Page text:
Step 6


Step six is one of the more opaque steps in a Twelve-Step program. Step Six as originally written says:

“We are entirely ready to have God remove these defects of character.

In The Alternative Twelve Steps, step six says:

“Be entirely ready to acknowledge our abiding strength and release our personal shortcomings.

Principle: Willingness to change.”

In both cases, what we are doing is deciding that it’s time to do something about the problems we identified in steps four and five – taking inventory and admitting the nature of our wrongs.  Naturally, the next step is to determine that it is time to change those character flaws and move beyond our past wrongs.

Yes, but why does this require a separate step?

The reason that it’s important to recognize the willingness to change as a separate step is that without taking this action, it will be very difficult to maintain sobriety in the future. Addiction consumes our entire existence. In fact, sometimes, we can form our identity by who we think we are. Willingness and readiness to rid ourselves of our addictions, our unhealthy habits, and our moral failings thus requires another step. For if we are not willing to change, if we are not ready to rid ourselves of the things we do not like about our personalities, we will not take the actions necessary to make lasting and effective changes in our lives.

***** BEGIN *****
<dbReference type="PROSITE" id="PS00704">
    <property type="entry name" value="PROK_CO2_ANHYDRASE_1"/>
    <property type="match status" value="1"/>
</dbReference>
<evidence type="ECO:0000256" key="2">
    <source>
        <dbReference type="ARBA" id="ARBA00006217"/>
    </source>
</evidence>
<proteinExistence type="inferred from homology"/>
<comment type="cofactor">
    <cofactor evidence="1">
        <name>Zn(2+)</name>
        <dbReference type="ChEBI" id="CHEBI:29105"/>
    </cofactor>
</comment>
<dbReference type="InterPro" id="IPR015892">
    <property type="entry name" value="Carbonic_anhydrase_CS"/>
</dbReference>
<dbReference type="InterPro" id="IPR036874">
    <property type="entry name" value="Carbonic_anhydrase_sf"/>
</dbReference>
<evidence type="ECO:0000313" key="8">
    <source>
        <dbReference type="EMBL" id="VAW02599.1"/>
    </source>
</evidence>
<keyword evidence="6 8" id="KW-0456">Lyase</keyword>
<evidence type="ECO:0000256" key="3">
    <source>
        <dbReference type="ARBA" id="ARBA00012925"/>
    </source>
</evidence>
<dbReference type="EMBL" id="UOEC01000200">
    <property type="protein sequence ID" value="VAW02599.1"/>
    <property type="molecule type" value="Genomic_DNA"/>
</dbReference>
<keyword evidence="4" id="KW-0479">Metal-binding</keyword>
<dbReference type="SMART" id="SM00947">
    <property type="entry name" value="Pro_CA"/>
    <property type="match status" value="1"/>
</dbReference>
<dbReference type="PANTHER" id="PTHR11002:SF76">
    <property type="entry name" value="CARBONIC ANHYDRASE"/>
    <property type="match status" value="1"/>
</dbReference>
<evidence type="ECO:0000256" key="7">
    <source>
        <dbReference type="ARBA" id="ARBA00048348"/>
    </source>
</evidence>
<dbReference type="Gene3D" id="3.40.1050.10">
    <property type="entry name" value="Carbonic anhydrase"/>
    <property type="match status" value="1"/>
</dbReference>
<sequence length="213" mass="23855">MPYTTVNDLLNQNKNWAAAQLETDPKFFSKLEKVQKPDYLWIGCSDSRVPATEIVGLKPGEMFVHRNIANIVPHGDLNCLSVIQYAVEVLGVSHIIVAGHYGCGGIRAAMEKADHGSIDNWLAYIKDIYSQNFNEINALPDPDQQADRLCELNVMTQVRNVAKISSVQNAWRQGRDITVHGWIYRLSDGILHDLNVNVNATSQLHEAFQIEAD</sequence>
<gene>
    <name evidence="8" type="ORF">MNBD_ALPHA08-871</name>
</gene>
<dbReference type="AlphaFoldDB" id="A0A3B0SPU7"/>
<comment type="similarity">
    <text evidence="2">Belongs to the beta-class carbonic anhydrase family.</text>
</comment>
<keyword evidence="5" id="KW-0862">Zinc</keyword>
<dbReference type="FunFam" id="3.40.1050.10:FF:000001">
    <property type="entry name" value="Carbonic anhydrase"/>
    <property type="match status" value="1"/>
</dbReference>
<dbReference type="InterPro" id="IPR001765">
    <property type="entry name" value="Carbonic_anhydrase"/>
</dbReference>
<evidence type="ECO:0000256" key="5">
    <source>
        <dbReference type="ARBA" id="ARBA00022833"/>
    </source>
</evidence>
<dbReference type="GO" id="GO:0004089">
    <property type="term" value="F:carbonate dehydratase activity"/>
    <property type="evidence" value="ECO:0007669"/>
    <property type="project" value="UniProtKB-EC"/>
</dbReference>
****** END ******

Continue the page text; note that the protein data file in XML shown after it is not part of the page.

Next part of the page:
Preparation for the rest of the steps

Moving through Step Six allows those in recovery to ready themselves for the future. Those who have completed this step have determined that it is time to make lasting change. The addictive behaviors will no longer have a place in their lives, and discipline will be necessary for moving through the remaining steps. We are, after all, only human. If one is moving through the steps only as one would jump through hoops, hoping just to get to the end, then he or she is missing out on the crucial emotional work necessary for lasting sobriety.

Specifying intentions so follow-through is easier

In the sixth step, we are specifying our intentions, that is, we are saying, “Enough is enough. I need to make this change to move on, overcome these life-devastating addictions, and grow.” It’s important to remember that getting clean is a choice that we are actively making. Letting go of behaviors such as denial, manipulating, and plotting is part of this choice. By looking through our inventory and the shortcomings that we’ve admitted to ourselves, and deciding “no more,” we are making specific intentions that will carry us forward during the recovery process.

Taking the step that will lead you to long-term recovery

Change can be scary. It’s scary because we are comfortable in the places where we are. It’s scary because it requires us to get out of our comfort zones and foray into the land of the unknown. However, it’s important to become committed to lasting change in order to make your long-term goal of sobriety come to fruition.

If you’re looking for help in taking this step, please contact our office. We are here to support you throughout the entire recovery process.